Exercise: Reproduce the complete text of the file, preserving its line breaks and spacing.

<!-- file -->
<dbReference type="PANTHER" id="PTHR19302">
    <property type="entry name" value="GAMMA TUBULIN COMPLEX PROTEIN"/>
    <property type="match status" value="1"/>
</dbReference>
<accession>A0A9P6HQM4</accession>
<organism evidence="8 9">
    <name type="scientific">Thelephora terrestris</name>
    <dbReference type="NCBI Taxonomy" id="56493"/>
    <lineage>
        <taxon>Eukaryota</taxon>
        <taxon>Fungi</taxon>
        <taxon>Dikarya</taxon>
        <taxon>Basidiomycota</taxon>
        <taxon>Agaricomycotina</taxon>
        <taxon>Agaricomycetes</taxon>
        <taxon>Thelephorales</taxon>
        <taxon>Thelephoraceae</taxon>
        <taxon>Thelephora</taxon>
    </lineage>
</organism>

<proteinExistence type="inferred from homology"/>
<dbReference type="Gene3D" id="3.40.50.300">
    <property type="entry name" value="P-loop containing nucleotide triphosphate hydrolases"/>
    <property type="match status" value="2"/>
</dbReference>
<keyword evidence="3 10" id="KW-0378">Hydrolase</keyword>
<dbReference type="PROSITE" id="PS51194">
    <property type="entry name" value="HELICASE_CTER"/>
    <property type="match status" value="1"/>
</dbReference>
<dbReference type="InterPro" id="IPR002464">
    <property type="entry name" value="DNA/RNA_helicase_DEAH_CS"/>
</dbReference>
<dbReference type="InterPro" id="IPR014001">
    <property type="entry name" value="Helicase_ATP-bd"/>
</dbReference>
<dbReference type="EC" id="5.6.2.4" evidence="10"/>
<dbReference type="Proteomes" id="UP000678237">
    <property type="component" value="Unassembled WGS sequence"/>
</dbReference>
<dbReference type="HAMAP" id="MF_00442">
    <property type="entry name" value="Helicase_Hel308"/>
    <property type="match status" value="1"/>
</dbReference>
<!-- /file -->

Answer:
<dbReference type="PANTHER" id="PTHR19302">
    <property type="entry name" value="GAMMA TUBULIN COMPLEX PROTEIN"/>
    <property type="match status" value="1"/>
</dbReference>
<accession>A0A9P6HQM4</accession>
<organism evidence="8 9">
    <name type="scientific">Thelephora terrestris</name>
    <dbReference type="NCBI Taxonomy" id="56493"/>
    <lineage>
        <taxon>Eukaryota</taxon>
        <taxon>Fungi</taxon>
        <taxon>Dikarya</taxon>
        <taxon>Basidiomycota</taxon>
        <taxon>Agaricomycotina</taxon>
        <taxon>Agaricomycetes</taxon>
        <taxon>Thelephorales</taxon>
        <taxon>Thelephoraceae</taxon>
        <taxon>Thelephora</taxon>
    </lineage>
</organism>

<proteinExistence type="inferred from homology"/>
<dbReference type="Gene3D" id="3.40.50.300">
    <property type="entry name" value="P-loop containing nucleotide triphosphate hydrolases"/>
    <property type="match status" value="2"/>
</dbReference>
<keyword evidence="3 10" id="KW-0378">Hydrolase</keyword>
<dbReference type="PROSITE" id="PS51194">
    <property type="entry name" value="HELICASE_CTER"/>
    <property type="match status" value="1"/>
</dbReference>
<dbReference type="InterPro" id="IPR002464">
    <property type="entry name" value="DNA/RNA_helicase_DEAH_CS"/>
</dbReference>
<dbReference type="InterPro" id="IPR014001">
    <property type="entry name" value="Helicase_ATP-bd"/>
</dbReference>
<dbReference type="EC" id="5.6.2.4" evidence="10"/>
<dbReference type="Proteomes" id="UP000678237">
    <property type="component" value="Unassembled WGS sequence"/>
</dbReference>
<dbReference type="HAMAP" id="MF_00442">
    <property type="entry name" value="Helicase_Hel308"/>
    <property type="match status" value="1"/>
</dbReference>